This playfulness is also evident when David Bowie casually drops by in Super Anangu, 2018. In a painting which oozes fun and pleasure, Bowie proclaims “Let’s Dance!” to both Kaylene and Michael Jackson. And the work also provides insight into Whiskey’s sense of place where an evident love and connection to her desert landscape abounds—even if her glossy subject matter suggests otherwise. In the catalogue essay for the 2018 iteration of The National: New Australian Art, Daniel Mudie Cunningham writes how “casting her cherished superstars within comic book– like canvases, Whiskey merges fanciful pop narratives with her own personal experience and daily life in Indulkana.” As he suggests, Whiskey walks in multiple worlds with humour and reverence, and refuses to allow globalised pop culture, where buckets of KFC litter the landscape, to dilute her sovereignty.

Artist Portrait: Kaylene Whiskey in Studio.


Currently, Whiskey is a highly sought after artist. Her work is exhibiting for the 2021 Tarnanthi Festival (showing until late January 2022), and in February this year Whiskey will present a single-channel video work for Melbourne Art Fair, which is an awarded commission. Maree Di Pasquale, CEO and fair director, has described the significance of Whiskey’s inclusion: “A female Australian artist on the rise, Kaylene’s work deeply aligns with the fair’s theme Djeembana/Place, where she explores her connection as an Indigenous Australian to Indulkana, her hometown, as well as her Yankunytjatjara heritage.”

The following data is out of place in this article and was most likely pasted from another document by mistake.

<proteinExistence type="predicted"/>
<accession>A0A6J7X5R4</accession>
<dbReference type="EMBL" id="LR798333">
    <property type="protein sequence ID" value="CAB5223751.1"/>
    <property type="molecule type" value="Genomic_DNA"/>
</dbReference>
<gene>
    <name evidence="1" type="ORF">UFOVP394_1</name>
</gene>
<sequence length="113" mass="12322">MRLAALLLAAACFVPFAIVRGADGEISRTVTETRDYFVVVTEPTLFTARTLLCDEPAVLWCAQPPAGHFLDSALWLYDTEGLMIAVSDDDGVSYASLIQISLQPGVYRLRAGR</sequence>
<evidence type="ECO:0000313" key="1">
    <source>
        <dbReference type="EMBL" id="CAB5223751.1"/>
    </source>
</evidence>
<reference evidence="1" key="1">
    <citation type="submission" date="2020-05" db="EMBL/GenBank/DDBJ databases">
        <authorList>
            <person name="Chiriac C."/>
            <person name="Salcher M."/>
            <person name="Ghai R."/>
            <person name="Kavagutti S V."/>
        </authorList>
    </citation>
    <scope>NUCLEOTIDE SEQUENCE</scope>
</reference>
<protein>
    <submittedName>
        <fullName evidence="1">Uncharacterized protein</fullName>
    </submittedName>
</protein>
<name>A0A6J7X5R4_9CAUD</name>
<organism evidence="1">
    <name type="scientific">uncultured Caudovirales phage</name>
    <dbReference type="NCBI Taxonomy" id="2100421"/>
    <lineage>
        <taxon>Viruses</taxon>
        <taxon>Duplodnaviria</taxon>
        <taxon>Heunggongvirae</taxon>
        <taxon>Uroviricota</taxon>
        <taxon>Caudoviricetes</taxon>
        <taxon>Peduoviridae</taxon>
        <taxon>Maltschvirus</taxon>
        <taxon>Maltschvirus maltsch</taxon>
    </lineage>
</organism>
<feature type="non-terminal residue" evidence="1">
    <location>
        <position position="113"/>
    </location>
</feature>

In addition, a recent collaboration with fashion label WAH-WAH has increased Whiskey’s celebrity status, while also asserting the Blak matriarch into wider public consciousness. WAH-WAH’s Kaylene Whiskey knitted jumper, which features the artist’s iconic imagery such as Wonder Woman, has exploded on Instagram as the next generation of First Nation stars wear the garment in their posts. This includes the likes of Carly Sheppard, Jazz Money, This Mob and Māori filmmaker turned Hollywood legend, Taika Waititi.

While this step into fashion reflects an increasing appetite for First Nations culture, it also feels like an obvious extension of Whiskey’s practice. Refusing containment in the gallery, Whiskey has spread across social media, not unlike the personalities within the MTV world she grew up in. Her vitality and cross-cultural influence, which moves between high art and the mainstream, is a force which continues to evolve with wondrous joy.

Tarnanthi 2021
Group exhibition
Art Gallery of South Australia
Until 30 January

Melbourne Art Fair: Kaylene Whiskey Commission
Melbourne Convention and Exhibition Centre, South Wharf, Victoria
17 February–20 February

This article was originally published in the January/February 2022 print edition of Art Guide Australia.

Feature Words by Timmah Ball